Artie: Don’t forget “Green and Growing.”

Frank: Ah yes, the Kent Benson era.

Artie: Actually, I was referring to my liver. But anyways, I’m watching the draft the other night and it suddenly occurred to me how to solve the oil crisis: Pat Riley’s hair. Holy cow, there’s an oil slick waiting to be refined, ain’a?

Frank: I think we could get unanimity with Obama, McCain, everybody. And we wouldn’t have to drill; just skim it off.

Artie: And he’s not offshore. He’s right there in Miami. Crisis over!

Frank: As for the Bucks’ crisis, at least anything over 26 wins next season will be progress.

Artie: What other changes could they make? They don’t have enough money for free agents, so it would have to be trades. And what you hear about Jefferson is that he needs a good-passing point guard. Is Mo Williams that guy? And if they decide the answer is no, then what?

Frank: Hey, is T.J. Ford available again?

Artie: Traded from Toronto to Indiana.

Before the draft the consensus seemed to be that Michael Redd and Mo Williams can’t be in the same backcourt because Mo’s too much of a shoot-first guy. And now you add Jefferson, who also wants the ball, and Bogut will be wanting shots.

Frank: Especially in the last year of his contract. If he decides he won’t get the shots here, he looks elsewhere. And then you have to start over at that position.

Artie: Then there’s Skiles saying what every coach who comes to the Bucks says: “We’re going to stress defense.” Same old tune, but who’s going to play it?

Frank: Hey, enough of this draft. When I was in D.C., I came across the record of another draft, in December 1960, that was truly epic.

Artie: A December draft?

Frank: Yup, the one that stocked the expansion Washington Senators, Version 2—the team that became the Texas Rangers a decade later.

Artie: And the Nationals are certainly playing like an expansion team, so I guess that’s a D.C. tradition.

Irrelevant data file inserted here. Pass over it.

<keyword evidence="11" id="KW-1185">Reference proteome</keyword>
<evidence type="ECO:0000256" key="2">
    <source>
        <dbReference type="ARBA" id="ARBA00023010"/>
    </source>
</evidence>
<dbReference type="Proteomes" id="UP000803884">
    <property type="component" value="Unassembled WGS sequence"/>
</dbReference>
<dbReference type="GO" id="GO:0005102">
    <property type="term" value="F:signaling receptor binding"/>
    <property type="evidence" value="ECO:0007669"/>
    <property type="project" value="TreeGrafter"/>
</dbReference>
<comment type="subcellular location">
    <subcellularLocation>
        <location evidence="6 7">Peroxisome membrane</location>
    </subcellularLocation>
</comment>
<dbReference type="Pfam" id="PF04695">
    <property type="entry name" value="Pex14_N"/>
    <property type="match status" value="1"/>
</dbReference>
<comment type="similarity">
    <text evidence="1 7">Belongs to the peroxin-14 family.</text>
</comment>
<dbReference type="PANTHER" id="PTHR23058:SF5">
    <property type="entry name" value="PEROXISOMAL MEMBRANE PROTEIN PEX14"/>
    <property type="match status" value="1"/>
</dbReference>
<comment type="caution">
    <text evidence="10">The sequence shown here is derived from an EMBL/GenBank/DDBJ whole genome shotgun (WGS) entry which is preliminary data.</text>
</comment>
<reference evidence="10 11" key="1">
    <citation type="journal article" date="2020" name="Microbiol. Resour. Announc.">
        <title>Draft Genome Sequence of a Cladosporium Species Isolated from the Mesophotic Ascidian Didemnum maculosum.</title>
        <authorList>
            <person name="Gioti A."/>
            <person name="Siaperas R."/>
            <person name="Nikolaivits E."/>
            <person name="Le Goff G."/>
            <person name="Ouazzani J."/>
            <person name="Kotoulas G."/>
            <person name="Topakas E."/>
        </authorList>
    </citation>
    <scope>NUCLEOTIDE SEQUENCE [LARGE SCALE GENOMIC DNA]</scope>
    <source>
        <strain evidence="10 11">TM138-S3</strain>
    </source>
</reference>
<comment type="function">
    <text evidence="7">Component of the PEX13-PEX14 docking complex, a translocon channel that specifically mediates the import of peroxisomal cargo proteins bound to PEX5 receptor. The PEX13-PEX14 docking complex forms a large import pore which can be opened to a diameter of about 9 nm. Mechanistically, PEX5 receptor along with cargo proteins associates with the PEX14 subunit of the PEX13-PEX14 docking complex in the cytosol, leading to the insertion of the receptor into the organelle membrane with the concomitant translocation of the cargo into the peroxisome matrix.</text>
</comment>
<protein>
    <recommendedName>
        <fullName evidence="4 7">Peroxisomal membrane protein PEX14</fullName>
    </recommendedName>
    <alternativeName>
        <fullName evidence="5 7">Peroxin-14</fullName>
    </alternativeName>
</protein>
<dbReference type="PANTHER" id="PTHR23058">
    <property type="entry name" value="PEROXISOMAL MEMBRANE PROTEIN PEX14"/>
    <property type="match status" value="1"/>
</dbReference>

Frank: I went to a Nationals game and grabbed a team media guide. In a section about the history of Washington baseball, they list the guys the Senators drafted.

Some of the pitchers: Tom Sturdivant, Hal Woodeshick and the great Johnny Klippstein.

Artie: I believe Johnny is gone now, and his gravestone reads, “The end of the journey for the Journeyman.”

Frank: Eight clubs, I discovered, and yes, the first one was the Cubs. And among the position players: Willie Tasby, Marty Keough, Billy Klaus, Bud Zipfel and the name of all names: Coot Veal.

Artie: Those were baseball cards that had “bicycle spokes” written all over them.

Frank: If that team won more than 60 games I’d be stunned.

Artie: And wouldn’t you know, I just happen to have my baseball encyclopedia right here. So let’s look at 1961. Hmm, as we go down the standings I see Washington didn’t finish first.

Frank: That would be Maris, Mantle and Co.

Artie: Down and down we go, and no Washington yet. Hold on! They did not finish 10th in a 10-team league.

Frank: Can’t be true!

Artie: You betcha. With a 61-100 record, they tied with Kansas City for ninth place—with Coot Veal putting up Rickie Weeks-like numbers batting a cool .202.

Frank: Hey, if the Bucks match the ‘61 Senators’ winning percentage, that’ll be good for 30 wins at least. Once again, we have found a ray of hope.

Frank Clines labored almost 20 years in the sports department at the Milwaukee Journal and Milwaukee Journal Sentinel, and covered the Brewers part-time for most of those years. Art Kumbalek will drain a shot from anyplace within a five-county radius.